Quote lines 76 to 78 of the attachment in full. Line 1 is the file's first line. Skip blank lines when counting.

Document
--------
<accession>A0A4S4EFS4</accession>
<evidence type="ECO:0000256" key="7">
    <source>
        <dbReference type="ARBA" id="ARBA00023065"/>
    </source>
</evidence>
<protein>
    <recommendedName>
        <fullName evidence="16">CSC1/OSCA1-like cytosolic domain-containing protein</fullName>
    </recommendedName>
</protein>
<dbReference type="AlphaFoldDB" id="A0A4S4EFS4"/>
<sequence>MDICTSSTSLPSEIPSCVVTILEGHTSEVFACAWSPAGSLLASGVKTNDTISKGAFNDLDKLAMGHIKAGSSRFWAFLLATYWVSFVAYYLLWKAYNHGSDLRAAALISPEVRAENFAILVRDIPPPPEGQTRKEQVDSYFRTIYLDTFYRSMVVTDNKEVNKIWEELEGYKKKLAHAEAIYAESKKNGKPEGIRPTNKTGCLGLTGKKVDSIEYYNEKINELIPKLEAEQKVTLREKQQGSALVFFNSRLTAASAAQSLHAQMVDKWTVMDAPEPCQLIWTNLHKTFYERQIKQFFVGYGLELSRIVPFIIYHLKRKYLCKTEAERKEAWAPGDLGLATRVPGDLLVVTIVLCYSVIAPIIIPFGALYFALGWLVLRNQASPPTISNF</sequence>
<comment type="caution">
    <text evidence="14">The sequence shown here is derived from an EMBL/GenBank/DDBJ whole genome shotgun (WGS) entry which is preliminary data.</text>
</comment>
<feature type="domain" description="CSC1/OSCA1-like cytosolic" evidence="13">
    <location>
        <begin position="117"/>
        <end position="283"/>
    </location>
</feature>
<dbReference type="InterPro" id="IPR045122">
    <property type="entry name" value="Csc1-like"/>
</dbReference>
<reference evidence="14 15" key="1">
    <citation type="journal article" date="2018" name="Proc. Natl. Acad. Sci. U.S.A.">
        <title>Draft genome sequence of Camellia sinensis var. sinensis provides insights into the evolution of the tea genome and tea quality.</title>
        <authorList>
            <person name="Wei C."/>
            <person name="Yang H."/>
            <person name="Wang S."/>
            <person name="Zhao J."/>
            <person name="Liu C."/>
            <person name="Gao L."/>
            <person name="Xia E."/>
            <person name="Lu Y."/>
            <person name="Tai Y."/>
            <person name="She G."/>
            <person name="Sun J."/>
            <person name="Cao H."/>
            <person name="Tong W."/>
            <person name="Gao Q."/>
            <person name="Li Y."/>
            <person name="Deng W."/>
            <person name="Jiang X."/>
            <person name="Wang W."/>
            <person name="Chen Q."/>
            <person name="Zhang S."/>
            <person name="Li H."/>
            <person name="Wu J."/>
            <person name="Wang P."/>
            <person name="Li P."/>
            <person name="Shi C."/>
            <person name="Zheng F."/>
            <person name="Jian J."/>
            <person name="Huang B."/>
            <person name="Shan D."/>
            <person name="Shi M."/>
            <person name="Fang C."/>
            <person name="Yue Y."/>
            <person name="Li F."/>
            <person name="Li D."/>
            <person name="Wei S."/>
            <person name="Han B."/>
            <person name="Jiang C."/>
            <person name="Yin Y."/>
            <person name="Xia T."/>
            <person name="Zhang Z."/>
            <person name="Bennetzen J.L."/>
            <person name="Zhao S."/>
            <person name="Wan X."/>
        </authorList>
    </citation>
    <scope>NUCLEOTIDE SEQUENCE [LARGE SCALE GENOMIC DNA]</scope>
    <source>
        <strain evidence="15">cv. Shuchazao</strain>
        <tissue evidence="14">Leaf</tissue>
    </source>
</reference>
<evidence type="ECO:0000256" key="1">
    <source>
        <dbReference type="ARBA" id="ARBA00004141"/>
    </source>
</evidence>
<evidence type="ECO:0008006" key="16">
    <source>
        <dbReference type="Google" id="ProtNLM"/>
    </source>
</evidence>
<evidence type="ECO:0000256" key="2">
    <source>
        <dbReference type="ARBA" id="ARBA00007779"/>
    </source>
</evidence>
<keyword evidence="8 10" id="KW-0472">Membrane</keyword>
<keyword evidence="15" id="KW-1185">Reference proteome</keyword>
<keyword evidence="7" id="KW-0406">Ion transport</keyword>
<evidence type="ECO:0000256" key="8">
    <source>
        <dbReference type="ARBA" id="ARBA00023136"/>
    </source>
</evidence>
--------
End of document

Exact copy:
    <source>
        <strain evidence="15">cv. Shuchazao</strain>
        <tissue evidence="14">Leaf</tissue>